Bakst had not undertaken such monumental painting on this scale before, although he had previously designed several murals. He looked to Italian Renaissance artists, such as Andrea Mantegna (c. 1431-1506), for inspiration. Several rare nude studies exist at the Israel Museum, Jerusalem, including one for the kneeling lady on the right in this panel. He based the faces of most of the characters on sketches he made of his patrons, their family and friends. Several preparatory portrait sketches by Bakst are also at Waddesdon, including one of Frederick Pratt, James's racehorse trainer, made in 1921 (acc. no. 56.1996), depicted in black on the far right. In 1918, James had suggested using family portraits in response to Bakst's complaints about the shortage of models in Paris during the war. Bakst included himself in this panel. He wears a red turban, reminiscent of Italian Renaissance artists. Nearing the end of his commission, in 1921, Bakst stated that he wanted to do more murals and portraits as they were not so fleeting as theatre designs. Whilst he went on to make portraits, he never painted such murals again.

Juliet Carey and Phillippa Plock, 2012

Physical description

Dimensions (mm):
2371 x 1890
Signature & date:
signed and dated, lower left: BaKST / 1922
[on stretcher cross bar]
[handwritten in black ballpoint pen on stretcher cross bar]

[handwritten in black ballpoint pen on stretcher cross bar]


Commissioned by James de Rothschild (b.1878, d.1957) for 34 Park Street, London in 1913; installed at 23 St James's Place after 1930; bequeathed by James upon trust for his wife Dorothy de Rothschild (b.1895, d.1988) and on her death to the Tel Aviv Museum of Art, Israel; purchased by a Rothschild Family Trust in 1990.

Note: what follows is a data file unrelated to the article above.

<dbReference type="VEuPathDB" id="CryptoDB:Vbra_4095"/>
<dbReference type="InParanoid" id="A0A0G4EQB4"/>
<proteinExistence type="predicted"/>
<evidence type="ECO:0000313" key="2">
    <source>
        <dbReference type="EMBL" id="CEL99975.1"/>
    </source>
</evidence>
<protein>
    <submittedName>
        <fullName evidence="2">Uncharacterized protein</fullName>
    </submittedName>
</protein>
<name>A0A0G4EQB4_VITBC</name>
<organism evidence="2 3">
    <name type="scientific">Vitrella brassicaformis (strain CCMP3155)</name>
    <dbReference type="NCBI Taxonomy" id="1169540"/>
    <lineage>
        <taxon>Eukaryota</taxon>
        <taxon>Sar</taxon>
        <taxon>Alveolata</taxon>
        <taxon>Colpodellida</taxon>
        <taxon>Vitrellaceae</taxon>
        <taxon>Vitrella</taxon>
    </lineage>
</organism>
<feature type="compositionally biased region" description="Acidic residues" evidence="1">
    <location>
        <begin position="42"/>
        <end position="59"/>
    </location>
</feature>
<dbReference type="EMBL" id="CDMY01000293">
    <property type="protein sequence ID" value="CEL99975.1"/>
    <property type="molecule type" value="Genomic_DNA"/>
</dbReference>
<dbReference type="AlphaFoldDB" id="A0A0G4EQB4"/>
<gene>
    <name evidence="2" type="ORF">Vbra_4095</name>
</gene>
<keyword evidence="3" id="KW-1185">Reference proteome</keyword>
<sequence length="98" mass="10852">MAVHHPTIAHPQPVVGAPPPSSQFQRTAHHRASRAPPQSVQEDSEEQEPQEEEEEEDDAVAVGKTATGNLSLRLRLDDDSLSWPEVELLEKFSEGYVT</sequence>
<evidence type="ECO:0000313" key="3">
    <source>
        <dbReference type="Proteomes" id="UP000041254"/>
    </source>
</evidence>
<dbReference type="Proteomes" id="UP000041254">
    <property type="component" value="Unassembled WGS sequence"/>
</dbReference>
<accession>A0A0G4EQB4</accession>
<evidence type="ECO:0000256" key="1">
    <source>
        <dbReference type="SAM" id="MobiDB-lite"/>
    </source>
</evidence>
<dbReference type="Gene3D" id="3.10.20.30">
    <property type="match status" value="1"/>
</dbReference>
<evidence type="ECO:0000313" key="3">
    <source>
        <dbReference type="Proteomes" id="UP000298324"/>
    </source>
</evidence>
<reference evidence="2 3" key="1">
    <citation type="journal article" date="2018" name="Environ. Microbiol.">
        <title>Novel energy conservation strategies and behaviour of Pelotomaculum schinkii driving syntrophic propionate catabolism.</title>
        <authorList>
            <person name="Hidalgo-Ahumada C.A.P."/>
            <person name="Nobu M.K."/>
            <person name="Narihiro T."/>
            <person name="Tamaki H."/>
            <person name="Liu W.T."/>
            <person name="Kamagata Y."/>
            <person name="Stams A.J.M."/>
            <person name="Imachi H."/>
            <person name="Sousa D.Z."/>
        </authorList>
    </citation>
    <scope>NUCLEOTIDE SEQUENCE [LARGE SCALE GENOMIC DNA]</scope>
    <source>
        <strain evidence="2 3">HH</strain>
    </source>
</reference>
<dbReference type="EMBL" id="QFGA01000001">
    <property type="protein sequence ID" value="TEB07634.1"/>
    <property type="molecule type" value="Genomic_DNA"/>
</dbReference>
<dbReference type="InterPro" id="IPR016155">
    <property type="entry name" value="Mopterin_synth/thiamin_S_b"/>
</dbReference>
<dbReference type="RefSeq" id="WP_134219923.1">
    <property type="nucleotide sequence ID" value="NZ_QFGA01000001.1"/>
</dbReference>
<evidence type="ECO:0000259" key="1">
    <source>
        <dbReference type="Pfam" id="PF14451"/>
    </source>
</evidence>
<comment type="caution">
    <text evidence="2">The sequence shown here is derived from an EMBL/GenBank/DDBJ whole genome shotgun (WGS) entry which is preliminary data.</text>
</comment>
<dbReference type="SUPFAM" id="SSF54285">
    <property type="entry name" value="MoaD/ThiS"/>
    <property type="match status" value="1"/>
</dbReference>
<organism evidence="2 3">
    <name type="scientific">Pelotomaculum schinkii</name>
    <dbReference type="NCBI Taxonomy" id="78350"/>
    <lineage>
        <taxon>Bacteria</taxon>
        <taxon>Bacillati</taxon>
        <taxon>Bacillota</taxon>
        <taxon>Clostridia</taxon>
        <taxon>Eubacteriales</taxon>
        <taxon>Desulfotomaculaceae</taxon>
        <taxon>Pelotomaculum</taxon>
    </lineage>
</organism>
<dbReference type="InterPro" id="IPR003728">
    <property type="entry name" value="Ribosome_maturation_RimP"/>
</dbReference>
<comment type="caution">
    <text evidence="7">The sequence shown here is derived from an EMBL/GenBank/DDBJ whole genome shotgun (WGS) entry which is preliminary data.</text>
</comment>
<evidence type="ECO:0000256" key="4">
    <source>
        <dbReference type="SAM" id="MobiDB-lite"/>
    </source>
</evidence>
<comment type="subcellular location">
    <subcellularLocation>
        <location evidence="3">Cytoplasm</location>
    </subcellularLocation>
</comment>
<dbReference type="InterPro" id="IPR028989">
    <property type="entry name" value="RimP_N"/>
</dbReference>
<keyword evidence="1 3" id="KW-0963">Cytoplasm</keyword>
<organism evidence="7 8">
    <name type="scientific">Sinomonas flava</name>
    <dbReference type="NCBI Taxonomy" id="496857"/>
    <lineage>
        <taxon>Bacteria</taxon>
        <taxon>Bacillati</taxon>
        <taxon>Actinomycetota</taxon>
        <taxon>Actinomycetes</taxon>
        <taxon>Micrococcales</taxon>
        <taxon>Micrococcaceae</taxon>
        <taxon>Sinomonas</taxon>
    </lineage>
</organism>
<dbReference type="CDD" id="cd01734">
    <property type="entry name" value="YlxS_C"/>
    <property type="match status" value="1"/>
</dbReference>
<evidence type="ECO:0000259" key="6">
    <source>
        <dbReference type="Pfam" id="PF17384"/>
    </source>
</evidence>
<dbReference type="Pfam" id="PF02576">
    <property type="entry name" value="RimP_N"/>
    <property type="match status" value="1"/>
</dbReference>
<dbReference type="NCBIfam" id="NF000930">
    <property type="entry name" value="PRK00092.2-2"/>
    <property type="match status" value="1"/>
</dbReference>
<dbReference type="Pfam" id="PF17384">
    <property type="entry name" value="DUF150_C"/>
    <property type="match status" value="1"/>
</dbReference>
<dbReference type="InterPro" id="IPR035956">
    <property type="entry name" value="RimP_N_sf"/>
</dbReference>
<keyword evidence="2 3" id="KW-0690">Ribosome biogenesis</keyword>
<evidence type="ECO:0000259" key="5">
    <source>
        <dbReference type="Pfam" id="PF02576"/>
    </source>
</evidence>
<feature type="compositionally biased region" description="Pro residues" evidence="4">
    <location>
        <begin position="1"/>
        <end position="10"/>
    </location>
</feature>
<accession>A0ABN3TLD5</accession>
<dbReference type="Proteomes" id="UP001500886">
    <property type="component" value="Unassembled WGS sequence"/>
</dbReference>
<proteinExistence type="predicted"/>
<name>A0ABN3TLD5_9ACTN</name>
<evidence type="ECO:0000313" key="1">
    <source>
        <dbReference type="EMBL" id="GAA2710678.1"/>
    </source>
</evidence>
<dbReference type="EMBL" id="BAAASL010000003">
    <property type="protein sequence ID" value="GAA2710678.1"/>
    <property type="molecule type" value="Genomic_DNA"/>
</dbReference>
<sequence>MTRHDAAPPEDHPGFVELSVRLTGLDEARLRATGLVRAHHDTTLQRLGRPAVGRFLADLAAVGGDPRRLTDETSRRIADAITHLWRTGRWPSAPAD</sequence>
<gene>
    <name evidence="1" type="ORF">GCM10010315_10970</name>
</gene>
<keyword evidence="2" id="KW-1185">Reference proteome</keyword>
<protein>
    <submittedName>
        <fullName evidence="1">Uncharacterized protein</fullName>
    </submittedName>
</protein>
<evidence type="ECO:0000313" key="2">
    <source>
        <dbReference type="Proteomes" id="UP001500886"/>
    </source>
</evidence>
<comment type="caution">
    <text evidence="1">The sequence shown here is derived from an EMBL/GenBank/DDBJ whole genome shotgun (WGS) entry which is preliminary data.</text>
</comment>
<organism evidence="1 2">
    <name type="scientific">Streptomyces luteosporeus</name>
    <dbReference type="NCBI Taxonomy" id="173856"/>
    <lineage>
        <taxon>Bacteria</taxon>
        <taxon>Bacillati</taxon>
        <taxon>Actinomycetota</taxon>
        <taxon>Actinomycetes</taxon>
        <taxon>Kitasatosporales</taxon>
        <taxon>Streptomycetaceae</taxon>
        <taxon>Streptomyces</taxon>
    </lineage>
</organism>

Exhibition history:
'Léon Bakst: The Sleeping Beauty', Tel Aviv Museum of Art, Israel, 9 November 1992 - 9 January 1993, no. 1

'Designing Dreams - A Celebration of Leon Bakst', New National Museum of Monaco, 23 October 2016 - 15 January 2017.
Waddesdon (Rothschild Foundation)
On loan since 1995



Alexander Woollcott, Second Thoughts on First Nights, New York Times, 13 February 1921; p. 89; Bakst's refutation of being blind with description of paintings.
Leon Bakst, New York Times, 29 November 1922; p. 16; report on Bakst's visit to USA with description of paintings.
Bakst: An Exhibition at The Fine Art Society Limited; 3 December 1973 - 4 January 1974; London; Fine Art Society; 1973; nos 70-71; Study for the Baptism and Princess at the Spinning Wheel.
Charles Spencer; Léon Bakst; London; Academy Editions; 1973; pp. 189, 209, 240, fig. 219; as 'Carabosse's Curse'.
Haviva Peled-Carmeli, Doron J Lurie; Léon Bakst: The Sleeping Beauty; Tel Aviv Museum of Art, 9 November 1992 - 9 January 1993; Tel Aviv; Tel Aviv Museum of Art; 1992; p. 55, fig. 1; p. 65, fig. 14; pp. 73-74, figs 30-31; p. 102, fig. 91; pp. 114, 116-120; p. 133; cat. no. 1.
Diana Souhami; Bakst: The Rothschild Panels of the Sleeping Beauty; London; Philip Wilson Publishers; 1992; pp. 56-57, 89-94, ill.
Charles Spencer; Léon Bakst and the Ballets Russes; London; Academy Group; 1995; pp. 192-203, 223, fig. 297; as 'The Curse of Carabosse'.
Jean Louis Gaillemin, Itinerari segreti: La bella addormentata, Architectural Digest: Le più belle case del mondo, 199, December 1997, 170-175; p. 170, ill.
Yelena Bespalova, Bakst's Panels for the Rothschilds in Waddesdon, Russian Fine Art Magazine, 2006, 29-39; pp. 27, ill.